Before Cancun and Punta Cana became affordable for the average working New Yorker, the bungalows of Brighton Beach and the Rockaways served as the ideal summer home. With air travel becoming more affordable and white flight to the suburbs, the city proposed razing the shacks to make way for housing projects. Wholesale condemnations took place, but the projects never came, and the homes sat empty. Squatters and vandals took over these shacks. But all is not lost, and there are local preservationists fighting to preserve this slice of vacation history. At their height, some 100,000 bungalow units turned the peninsula into a seasonal city. Bungalows were once as plentiful on the Rockaways as brownstones were in Park Slope.
In the wake of Hurricane Sandy in October 2012, nothing remains of Coronado Court.
The Coronado bungalows overlook Bridge Creek, which separates this heel of Far Rockaway from the rest of the neighborhood. In 1995, the city obtained ownership of property lots along the stream, designating the land as “Seagirt Avenue Wetlands,” preserving the stream from further development. The red line on the far right of the map is the city line, and 9 homes along Beach 2nd Street have their backyards in New York City, but front porches and addresses in Nassau County. They must pay taxes to both jurisdictions.
The Roman numeral system does not have zero, and the Beach numbering system in the Rockaways does not have number one. Its first number is Beach 2, continuing to Beach 227th Street at Breezy Point, a private enclave at the western tip of Rockaway Peninsula.
Similar to other major metro area bridges, Atlantic Beach Bridge has its own defining sign, shaped like a peanut.
This street corner sits on the county line, and uses city-issued street signs. In contrast, most Nassau County street signs are also green, but much smaller, sitting atop their own poles, rather than lampposts. Like Lawrence, the Nassau hamlets of Elmont, Bellerose, Floral Park, and New Hyde Park, also allow a few city numbered streets to penetrate into their domains.
If there ever were plans for a Beach 1st Street, that land was eaten up in 1950 for the present Atlantic Beach Bridge.
The bascule drawbridge to Atlantic Beach flies above the well-kept tip of Beach 2nd Street.
A tiny private beach is tucked behind the hedges.
In this photo, I am standing entirely in Nassau County. The city line is just a few feet to my right.
By boat, once your eastward vessel crosses under the bridge, East Rockaway Inlet becomes Reynolds Channel. Just as many major streets change names once the cross the county line, so does this waterway.
The Lawrence Cove Association runs this private beach between Beach 2nd and Beach 3rd streets. The city line enters the water in the middle of the crescent-shaped cove.
Far Rockaway has always had a curious relationship with its wealthier Five Towns neighbors. To distance themselves from their neighborhood image of tough housing projects, some local residents address their homes as “West Lawrence,” while still enjoying the lower taxes of New York City. This is similar to how some residents of Riverdale write “Riverdale, NY” while most residents of that borough address their homes in “Bronx, NY.”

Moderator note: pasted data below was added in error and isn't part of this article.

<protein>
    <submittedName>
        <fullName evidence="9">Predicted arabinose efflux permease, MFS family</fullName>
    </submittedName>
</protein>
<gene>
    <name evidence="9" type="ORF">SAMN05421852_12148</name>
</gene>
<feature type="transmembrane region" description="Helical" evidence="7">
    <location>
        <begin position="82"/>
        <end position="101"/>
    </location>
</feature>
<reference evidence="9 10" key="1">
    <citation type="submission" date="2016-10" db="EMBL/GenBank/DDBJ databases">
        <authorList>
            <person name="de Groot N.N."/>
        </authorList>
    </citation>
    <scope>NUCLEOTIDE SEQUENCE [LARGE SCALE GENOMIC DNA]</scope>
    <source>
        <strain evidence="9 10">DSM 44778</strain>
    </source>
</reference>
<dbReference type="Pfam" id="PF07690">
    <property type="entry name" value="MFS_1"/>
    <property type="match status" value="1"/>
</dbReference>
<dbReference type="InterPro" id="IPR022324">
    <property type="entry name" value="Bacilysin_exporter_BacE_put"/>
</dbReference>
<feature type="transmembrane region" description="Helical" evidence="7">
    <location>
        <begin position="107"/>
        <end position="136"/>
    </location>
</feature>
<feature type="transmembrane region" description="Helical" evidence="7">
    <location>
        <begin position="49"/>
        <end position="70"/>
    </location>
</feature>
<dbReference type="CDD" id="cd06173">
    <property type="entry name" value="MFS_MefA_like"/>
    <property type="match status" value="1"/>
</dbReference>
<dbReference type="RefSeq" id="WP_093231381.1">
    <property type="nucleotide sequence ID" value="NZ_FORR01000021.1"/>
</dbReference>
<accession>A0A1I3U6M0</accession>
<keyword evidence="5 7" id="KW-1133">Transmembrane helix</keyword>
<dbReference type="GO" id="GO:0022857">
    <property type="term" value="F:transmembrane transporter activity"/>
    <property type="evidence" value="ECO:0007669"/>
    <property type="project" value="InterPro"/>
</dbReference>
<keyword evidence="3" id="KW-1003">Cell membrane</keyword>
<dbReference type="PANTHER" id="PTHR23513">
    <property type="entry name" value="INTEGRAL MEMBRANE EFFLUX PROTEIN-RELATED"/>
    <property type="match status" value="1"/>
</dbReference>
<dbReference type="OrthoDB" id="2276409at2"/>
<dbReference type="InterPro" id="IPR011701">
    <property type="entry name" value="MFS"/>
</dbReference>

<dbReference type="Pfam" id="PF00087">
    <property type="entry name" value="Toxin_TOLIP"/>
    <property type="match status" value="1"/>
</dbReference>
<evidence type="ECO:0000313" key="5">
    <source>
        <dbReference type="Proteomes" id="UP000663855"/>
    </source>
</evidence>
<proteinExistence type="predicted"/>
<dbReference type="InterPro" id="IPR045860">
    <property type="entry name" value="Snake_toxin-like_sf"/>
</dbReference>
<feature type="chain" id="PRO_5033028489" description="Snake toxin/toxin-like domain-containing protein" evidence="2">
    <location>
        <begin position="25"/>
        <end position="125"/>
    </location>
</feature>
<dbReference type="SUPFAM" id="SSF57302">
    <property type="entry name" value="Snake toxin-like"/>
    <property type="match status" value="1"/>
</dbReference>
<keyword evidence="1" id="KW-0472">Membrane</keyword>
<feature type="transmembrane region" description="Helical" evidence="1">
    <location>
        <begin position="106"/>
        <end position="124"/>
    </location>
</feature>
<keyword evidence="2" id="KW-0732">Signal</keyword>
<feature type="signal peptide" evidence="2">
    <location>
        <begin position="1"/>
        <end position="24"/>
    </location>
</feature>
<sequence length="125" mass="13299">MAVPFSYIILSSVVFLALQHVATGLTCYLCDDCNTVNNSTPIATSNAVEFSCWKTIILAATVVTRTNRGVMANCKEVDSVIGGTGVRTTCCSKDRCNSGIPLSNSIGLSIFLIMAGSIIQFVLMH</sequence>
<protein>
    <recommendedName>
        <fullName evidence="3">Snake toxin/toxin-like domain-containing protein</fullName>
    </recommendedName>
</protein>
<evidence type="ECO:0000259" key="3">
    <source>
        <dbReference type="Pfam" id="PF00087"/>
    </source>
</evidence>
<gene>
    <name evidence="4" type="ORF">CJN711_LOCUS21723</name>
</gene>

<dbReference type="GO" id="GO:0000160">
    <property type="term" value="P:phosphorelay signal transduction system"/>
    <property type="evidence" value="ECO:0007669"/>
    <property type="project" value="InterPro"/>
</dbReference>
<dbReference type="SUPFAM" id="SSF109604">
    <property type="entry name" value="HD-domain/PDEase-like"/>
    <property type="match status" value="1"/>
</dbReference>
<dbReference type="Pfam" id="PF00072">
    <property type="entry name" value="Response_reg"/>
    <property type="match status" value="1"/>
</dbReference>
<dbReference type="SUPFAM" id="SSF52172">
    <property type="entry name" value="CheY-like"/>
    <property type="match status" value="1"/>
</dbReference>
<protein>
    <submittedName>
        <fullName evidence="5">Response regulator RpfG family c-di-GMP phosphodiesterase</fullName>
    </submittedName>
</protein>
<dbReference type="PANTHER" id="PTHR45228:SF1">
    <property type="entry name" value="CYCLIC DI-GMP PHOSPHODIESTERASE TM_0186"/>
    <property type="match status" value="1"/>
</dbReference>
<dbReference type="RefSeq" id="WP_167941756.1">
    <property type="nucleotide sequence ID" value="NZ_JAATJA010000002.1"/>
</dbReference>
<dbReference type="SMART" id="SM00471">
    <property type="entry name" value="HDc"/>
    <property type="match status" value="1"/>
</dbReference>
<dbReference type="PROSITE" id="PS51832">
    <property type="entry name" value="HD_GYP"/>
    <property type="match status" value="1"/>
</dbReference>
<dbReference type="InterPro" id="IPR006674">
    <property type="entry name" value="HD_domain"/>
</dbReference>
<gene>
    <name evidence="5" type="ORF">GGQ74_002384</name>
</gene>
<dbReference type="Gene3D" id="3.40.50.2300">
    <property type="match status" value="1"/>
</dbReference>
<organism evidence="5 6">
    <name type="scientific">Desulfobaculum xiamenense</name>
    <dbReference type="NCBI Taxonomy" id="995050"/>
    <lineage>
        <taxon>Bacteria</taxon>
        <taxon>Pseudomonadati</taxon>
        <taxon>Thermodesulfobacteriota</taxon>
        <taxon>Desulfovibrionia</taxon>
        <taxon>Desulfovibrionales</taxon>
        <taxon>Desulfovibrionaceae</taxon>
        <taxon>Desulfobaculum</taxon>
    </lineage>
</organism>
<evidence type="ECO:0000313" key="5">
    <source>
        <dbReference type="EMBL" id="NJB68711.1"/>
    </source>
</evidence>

Of particular interest, the local Orthodox Jewish community is now experiencing rapid growth, with young families drawn to Far Rockaway’s relatively affordable suburban lifestyle. Being a coastal area on the city’s eastern fringe, 10 minutes from JFK Airport, it may well be New York City’s closest point to Israel. Looking out to sea, I squinted, but still could not see Tel Aviv.
At one point, Rockaway residents even contemplated seceding from the world’s greatest city, citing neglect.
Looking west into the city from the city line, Seagirt Avenue begins here. Many of the homes on this once-heavily trafficked road date back to a time when Lawrence Cove was a summer vacation mecca. This traffic circle at Seagirt Avenue and Beach 2nd Street straddles the city line.
Beach 2nd Street crosses over Bridge Creek to connect with Seagirt Boulevard and Nassau Expressway. Looking east, Bridge Creek dips beneath the toll plaza of Atlantic Beach Bridge. Operated by Nassau County, it is the last cash-only toll crossing in the state and a source of annoyance to drivers. As locals describe it, the cash-only toll was kept in place by Atlantic Beach residents eager to keep city folks out of their village.
Looking west onto Bridge Creek, the Roy Reuther Houses dominate the skyline. The tallest structure on the Rockaway Peninsula, it was built in 1971 under the auspices of the United Auto Workers. It is mostly occupied by retirees. This view from the Beach 2nd Street Bridge straddles the city line. The bridge is in Nassau, but this marina is within the city.
Signs pointing towards this peninsula often say the destination in plural. Everyone new to the city asks why there’s a The in The Bronx, but why is the peninsula addressed in the plural as The Rockaways? I suppose that it is a way to describe all the peninsular neighborhoods together in one grouping.
State Route 878 is a stub of an ambitious proposal to extend interstate highway 78 from the Holland Tunnel in Tribeca, above lower Manhattan, across Williamsburg Bridge, elevated above Brooklyn, and through southern Queens towards Atlantic Beach as Nassau Expressway.
Short of crossing the ocean itself, highway builder Robert Moses also sought to bring more traffic to the barrier islands with a ribbon of coastal parkways going from the Rockaways eastward through Fire Island.
Thankfully, his plans never saw the light of day. Instead, a healthy bike trail now supplements the lightly-used highway.
Sergey Kadinsky’s new book, Hidden Waters of New York City, is now available for pre-order.